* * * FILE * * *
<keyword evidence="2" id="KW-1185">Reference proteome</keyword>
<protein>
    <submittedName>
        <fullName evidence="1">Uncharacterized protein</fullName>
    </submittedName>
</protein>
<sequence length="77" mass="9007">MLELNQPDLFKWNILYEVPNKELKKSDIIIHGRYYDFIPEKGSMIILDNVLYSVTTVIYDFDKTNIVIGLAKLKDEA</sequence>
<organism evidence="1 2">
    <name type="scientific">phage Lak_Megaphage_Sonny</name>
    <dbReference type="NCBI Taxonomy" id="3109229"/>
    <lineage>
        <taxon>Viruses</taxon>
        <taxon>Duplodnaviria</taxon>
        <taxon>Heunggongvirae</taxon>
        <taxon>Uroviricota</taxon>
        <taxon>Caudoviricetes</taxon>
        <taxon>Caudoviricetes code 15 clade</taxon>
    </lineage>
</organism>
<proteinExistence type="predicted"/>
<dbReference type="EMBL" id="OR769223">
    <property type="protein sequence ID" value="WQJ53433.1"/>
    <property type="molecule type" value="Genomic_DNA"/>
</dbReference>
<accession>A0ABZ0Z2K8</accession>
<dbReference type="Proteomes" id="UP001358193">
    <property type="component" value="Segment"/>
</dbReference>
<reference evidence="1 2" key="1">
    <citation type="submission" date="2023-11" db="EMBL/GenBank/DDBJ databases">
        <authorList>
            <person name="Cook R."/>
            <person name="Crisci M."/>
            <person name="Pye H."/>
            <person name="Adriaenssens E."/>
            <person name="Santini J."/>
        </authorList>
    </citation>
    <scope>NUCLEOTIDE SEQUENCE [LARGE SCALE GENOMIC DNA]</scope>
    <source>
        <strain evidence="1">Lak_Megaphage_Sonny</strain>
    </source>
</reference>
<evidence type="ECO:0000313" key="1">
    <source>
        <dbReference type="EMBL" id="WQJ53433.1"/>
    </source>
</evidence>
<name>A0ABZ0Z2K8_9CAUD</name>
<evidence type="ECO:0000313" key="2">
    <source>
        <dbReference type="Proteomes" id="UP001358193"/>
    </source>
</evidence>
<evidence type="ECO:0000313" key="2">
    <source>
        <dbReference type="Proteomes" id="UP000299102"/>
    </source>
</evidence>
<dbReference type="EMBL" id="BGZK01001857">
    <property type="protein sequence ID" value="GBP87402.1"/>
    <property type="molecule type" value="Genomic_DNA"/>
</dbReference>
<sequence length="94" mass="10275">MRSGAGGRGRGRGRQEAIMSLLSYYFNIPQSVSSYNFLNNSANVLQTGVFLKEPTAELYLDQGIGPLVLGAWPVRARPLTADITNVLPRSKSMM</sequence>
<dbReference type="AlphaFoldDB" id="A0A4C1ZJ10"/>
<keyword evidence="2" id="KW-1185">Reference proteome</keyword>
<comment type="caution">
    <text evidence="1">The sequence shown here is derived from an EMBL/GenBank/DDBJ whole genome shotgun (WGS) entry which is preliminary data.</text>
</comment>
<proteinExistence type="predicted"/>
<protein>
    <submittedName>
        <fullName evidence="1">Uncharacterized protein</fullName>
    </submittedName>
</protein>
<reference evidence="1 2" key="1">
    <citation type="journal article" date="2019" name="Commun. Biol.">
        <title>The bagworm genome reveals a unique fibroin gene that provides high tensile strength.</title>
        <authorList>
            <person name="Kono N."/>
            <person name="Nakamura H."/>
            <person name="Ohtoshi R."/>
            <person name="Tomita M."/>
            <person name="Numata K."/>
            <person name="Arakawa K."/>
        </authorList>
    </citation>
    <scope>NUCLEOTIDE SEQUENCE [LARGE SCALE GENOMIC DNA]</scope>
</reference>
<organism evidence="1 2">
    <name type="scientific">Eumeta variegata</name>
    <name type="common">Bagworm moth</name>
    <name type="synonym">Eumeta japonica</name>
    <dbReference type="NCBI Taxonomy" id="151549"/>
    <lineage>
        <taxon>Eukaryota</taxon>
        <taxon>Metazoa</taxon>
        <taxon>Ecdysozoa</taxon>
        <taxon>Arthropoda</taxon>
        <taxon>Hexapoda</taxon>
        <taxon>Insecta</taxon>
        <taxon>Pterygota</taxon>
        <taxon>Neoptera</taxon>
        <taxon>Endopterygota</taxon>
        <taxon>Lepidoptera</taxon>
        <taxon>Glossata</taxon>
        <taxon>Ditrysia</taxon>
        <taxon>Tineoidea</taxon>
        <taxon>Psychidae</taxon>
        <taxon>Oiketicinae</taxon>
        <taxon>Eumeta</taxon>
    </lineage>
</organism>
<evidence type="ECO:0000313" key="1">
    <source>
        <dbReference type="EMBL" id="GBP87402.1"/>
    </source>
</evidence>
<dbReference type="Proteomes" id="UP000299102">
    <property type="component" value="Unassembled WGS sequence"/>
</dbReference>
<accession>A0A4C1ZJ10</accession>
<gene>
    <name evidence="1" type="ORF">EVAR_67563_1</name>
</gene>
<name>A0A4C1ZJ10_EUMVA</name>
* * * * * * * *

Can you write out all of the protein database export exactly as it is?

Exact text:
<keyword evidence="2" id="KW-1185">Reference proteome</keyword>
<protein>
    <submittedName>
        <fullName evidence="1">Uncharacterized protein</fullName>
    </submittedName>
</protein>
<sequence length="77" mass="9007">MLELNQPDLFKWNILYEVPNKELKKSDIIIHGRYYDFIPEKGSMIILDNVLYSVTTVIYDFDKTNIVIGLAKLKDEA</sequence>
<organism evidence="1 2">
    <name type="scientific">phage Lak_Megaphage_Sonny</name>
    <dbReference type="NCBI Taxonomy" id="3109229"/>
    <lineage>
        <taxon>Viruses</taxon>
        <taxon>Duplodnaviria</taxon>
        <taxon>Heunggongvirae</taxon>
        <taxon>Uroviricota</taxon>
        <taxon>Caudoviricetes</taxon>
        <taxon>Caudoviricetes code 15 clade</taxon>
    </lineage>
</organism>
<proteinExistence type="predicted"/>
<dbReference type="EMBL" id="OR769223">
    <property type="protein sequence ID" value="WQJ53433.1"/>
    <property type="molecule type" value="Genomic_DNA"/>
</dbReference>
<accession>A0ABZ0Z2K8</accession>
<dbReference type="Proteomes" id="UP001358193">
    <property type="component" value="Segment"/>
</dbReference>
<reference evidence="1 2" key="1">
    <citation type="submission" date="2023-11" db="EMBL/GenBank/DDBJ databases">
        <authorList>
            <person name="Cook R."/>
            <person name="Crisci M."/>
            <person name="Pye H."/>
            <person name="Adriaenssens E."/>
            <person name="Santini J."/>
        </authorList>
    </citation>
    <scope>NUCLEOTIDE SEQUENCE [LARGE SCALE GENOMIC DNA]</scope>
    <source>
        <strain evidence="1">Lak_Megaphage_Sonny</strain>
    </source>
</reference>
<evidence type="ECO:0000313" key="1">
    <source>
        <dbReference type="EMBL" id="WQJ53433.1"/>
    </source>
</evidence>
<name>A0ABZ0Z2K8_9CAUD</name>
<evidence type="ECO:0000313" key="2">
    <source>
        <dbReference type="Proteomes" id="UP001358193"/>
    </source>
</evidence>
<evidence type="ECO:0000313" key="2">
    <source>
        <dbReference type="Proteomes" id="UP000299102"/>
    </source>
</evidence>
<dbReference type="EMBL" id="BGZK01001857">
    <property type="protein sequence ID" value="GBP87402.1"/>
    <property type="molecule type" value="Genomic_DNA"/>
</dbReference>
<sequence length="94" mass="10275">MRSGAGGRGRGRGRQEAIMSLLSYYFNIPQSVSSYNFLNNSANVLQTGVFLKEPTAELYLDQGIGPLVLGAWPVRARPLTADITNVLPRSKSMM</sequence>
<dbReference type="AlphaFoldDB" id="A0A4C1ZJ10"/>
<keyword evidence="2" id="KW-1185">Reference proteome</keyword>
<comment type="caution">
    <text evidence="1">The sequence shown here is derived from an EMBL/GenBank/DDBJ whole genome shotgun (WGS) entry which is preliminary data.</text>
</comment>
<proteinExistence type="predicted"/>
<protein>
    <submittedName>
        <fullName evidence="1">Uncharacterized protein</fullName>
    </submittedName>
</protein>
<reference evidence="1 2" key="1">
    <citation type="journal article" date="2019" name="Commun. Biol.">
        <title>The bagworm genome reveals a unique fibroin gene that provides high tensile strength.</title>
        <authorList>
            <person name="Kono N."/>
            <person name="Nakamura H."/>
            <person name="Ohtoshi R."/>
            <person name="Tomita M."/>
            <person name="Numata K."/>
            <person name="Arakawa K."/>
        </authorList>
    </citation>
    <scope>NUCLEOTIDE SEQUENCE [LARGE SCALE GENOMIC DNA]</scope>
</reference>
<organism evidence="1 2">
    <name type="scientific">Eumeta variegata</name>
    <name type="common">Bagworm moth</name>
    <name type="synonym">Eumeta japonica</name>
    <dbReference type="NCBI Taxonomy" id="151549"/>
    <lineage>
        <taxon>Eukaryota</taxon>
        <taxon>Metazoa</taxon>
        <taxon>Ecdysozoa</taxon>
        <taxon>Arthropoda</taxon>
        <taxon>Hexapoda</taxon>
        <taxon>Insecta</taxon>
        <taxon>Pterygota</taxon>
        <taxon>Neoptera</taxon>
        <taxon>Endopterygota</taxon>
        <taxon>Lepidoptera</taxon>
        <taxon>Glossata</taxon>
        <taxon>Ditrysia</taxon>
        <taxon>Tineoidea</taxon>
        <taxon>Psychidae</taxon>
        <taxon>Oiketicinae</taxon>
        <taxon>Eumeta</taxon>
    </lineage>
</organism>
<evidence type="ECO:0000313" key="1">
    <source>
        <dbReference type="EMBL" id="GBP87402.1"/>
    </source>
</evidence>
<dbReference type="Proteomes" id="UP000299102">
    <property type="component" value="Unassembled WGS sequence"/>
</dbReference>
<accession>A0A4C1ZJ10</accession>
<gene>
    <name evidence="1" type="ORF">EVAR_67563_1</name>
</gene>
<name>A0A4C1ZJ10_EUMVA</name>